In Conclusion..

Nepal Blogs is almost 2 years old. While a typical 2-year-old is loads of fun and countless frustrating moments, this blog has been a completely fun project and I have no complaints.

During December we focused on Nepali Citizen Media and the challenges faced by citizen journalists and bloggers. Lack of respect for free speech and underdeveloped culture of accepting and welcoming healthy debate and critique stands as the biggest challenged for Nepali journalists. Same is also true for citizen media.

Technical hurdles, legal issues and financial constraints-they are all tertiary. As long as the culture stays polluted, problems will persist.

It is very encouraging to see that in spite of all the hurdles Nepali mainstream and citizen media is growing and breaking new grounds. From a blog on Libertarianism to the technology, culture, fashion, personal and political blogs; Nepali blogosphere is  vibrant and improving (content quality and technology wise).When I started a blogger of Global Voices (in 2008), I never thought that this day would come so soon.

I consider myself part of this movement ( lucky to be) for better communication, giving voice to the ignored issues and creating an alternate platform for public discussion.

I am taking the liberty to push my luck little further. Nepal Blogs is going on permanent hiatus. No, don’t be relieved (not so fast!). I will be around, but this time it will be about result oriented projects and activism, and limited blogging.

Please follow my twitter feed @bhumikaghimire for updates.

Thank you for your support and encouragement. Happy New Year 2012.


Challenges Facing Nepali Citizen Media

Note: This post originally appeared at, April 2011.

Nepali Citizen Media: Rising Influence but Growing Pains Remain

Monday, April 11. At Twitter, Nepali blogger Rabindra Rijal complained that a news site was stealing his blog posts and sharing them without any credit or attribution link. He had previously expressed concerns about bloggers lifting songs from his blog and posting them as their own.

About a week earlier, an article posted at influential blog MySansar created quite a storm of debate among Nepali bloggers. Umesh Shrestha, who writes under screen name Salokya, had publicly posted email and IP address of commentators who did not agree with his view. Some cried foul, calling him move against privacy of the commentators; he has now promised to have privacy policy for the site.

This week, while working on my project, I discovered a number of bloggers lifting up entire articles from mainstream sources and sharing them as their own without any credit or attribution.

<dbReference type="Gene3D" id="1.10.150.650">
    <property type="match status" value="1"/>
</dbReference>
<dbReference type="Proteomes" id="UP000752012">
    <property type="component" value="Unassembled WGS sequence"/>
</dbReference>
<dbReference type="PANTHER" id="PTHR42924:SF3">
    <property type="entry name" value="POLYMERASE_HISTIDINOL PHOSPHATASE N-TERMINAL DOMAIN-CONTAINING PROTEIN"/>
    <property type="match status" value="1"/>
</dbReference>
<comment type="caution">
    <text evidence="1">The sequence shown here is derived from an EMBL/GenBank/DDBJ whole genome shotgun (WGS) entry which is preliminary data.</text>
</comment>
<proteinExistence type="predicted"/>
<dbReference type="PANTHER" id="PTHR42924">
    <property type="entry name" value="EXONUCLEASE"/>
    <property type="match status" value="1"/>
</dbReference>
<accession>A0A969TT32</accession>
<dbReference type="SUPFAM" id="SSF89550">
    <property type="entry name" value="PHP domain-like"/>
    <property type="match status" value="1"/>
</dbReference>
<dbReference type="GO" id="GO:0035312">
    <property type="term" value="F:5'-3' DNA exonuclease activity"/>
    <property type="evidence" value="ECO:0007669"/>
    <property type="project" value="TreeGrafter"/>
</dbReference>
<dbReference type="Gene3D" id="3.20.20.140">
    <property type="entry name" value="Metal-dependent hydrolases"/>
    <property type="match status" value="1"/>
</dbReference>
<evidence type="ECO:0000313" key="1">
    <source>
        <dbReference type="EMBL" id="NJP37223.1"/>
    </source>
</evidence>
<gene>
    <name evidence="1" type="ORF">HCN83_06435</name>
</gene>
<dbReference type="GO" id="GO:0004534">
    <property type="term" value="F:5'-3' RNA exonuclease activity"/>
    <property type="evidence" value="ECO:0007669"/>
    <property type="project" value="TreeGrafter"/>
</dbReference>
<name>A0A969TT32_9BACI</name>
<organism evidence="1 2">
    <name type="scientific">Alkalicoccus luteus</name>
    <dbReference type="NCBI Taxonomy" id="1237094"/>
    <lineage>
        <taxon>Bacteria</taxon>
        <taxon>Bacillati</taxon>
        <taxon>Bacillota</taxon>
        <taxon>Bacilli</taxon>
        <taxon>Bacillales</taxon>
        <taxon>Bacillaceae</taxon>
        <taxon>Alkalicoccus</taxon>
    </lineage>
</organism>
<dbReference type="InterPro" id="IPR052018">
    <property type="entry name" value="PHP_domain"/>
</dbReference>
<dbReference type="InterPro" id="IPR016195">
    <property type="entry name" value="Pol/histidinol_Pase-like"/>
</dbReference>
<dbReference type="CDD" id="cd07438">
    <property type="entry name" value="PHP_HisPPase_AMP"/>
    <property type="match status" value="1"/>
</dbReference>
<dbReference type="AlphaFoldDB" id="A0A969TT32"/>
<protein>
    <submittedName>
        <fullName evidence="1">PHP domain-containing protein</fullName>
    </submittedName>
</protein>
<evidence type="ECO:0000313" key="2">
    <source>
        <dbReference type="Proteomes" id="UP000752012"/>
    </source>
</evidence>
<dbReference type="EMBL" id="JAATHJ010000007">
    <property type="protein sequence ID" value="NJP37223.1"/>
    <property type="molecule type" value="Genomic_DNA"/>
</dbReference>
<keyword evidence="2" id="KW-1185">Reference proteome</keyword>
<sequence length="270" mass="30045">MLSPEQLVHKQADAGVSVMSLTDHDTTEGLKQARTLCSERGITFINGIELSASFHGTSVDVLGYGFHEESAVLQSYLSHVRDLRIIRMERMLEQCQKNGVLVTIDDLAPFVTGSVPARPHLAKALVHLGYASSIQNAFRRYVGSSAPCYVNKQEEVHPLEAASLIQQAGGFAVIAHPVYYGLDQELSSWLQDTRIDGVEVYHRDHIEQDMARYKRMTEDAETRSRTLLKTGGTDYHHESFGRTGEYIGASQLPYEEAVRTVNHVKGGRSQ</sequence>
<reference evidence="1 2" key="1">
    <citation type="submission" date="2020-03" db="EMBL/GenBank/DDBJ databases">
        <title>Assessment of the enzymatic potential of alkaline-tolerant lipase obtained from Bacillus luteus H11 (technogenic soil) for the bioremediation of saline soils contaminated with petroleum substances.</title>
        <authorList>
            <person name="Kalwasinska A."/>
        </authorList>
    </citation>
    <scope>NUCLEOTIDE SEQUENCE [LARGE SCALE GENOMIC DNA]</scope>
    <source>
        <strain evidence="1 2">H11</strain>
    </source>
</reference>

Nepal’s blogsphere and citizen driven media is growing in size and influence but it still faces significant hurdles. Most noticeably, it is the lack of understanding on intellectual property rights and what constitutes fair use; and also absence of dialog on privacy rights of a user.

Citizen Media and Governance

For past couple of months, Nepal has been rocked by one scandal after another. While the mainstream media has covered these scandals, many have expressed frustration that the coverage has not been entirely free and in some occasion important facts have been omitted.

For instance, in covering Finance Secretary Rameshwor Khanal’s resignation and allegation of corruption with the Finance Ministry, mainstream newspaper Kantipur did not discuss two important issues which raised doubts over the paper’s independence. First one being conflict of interest situation created by industrialist Binod Chaudhary who is also Constituent Assembly member representing the ruling party and has close relationship with the Finance Minister. Secretary Khanal was reportedly investigating his company, along with several others, regarding Value Added Tax (VAT) fraud.

Kantipur provided Chaudhary space to refute allegations against his business, but did not publish the other side of the story.

Second grave omission by Kantipur was that while covering the scandal, their series of reports never really touched on serious allegations of misconduct and corruption within the Finance Ministry. They focused just on the Finance Secretary, who is well-known among civil servants for his exemplary work ethic and tough attitude towards corruption, and his disagreement with the Minister. All the while it was clear that without delving into the allegations of misdeeds within the Finance Ministry, any discussion on the Secretary’s resignation does not make much sense.

This serious lapse in judgement committed by Kantipur-Nepal’s largest circulating newspaper, shows that mainstream media has its limitations. But, for good governance, citizen’s have to have access to un-biased reporting and facts.

Nepal’s growing citizen media has the potential to fill this gap. MySansar, Nepali language blog, ran number of reports on the Finance Ministry scandal, which provided an alternate view and also included some facts missed or omitted by the mainstream media.

Overcoming Hurdles

As I mentioned earlier, Nepali citizen media faces number of hurdles and without overcoming those, it will not be able to live to its promises.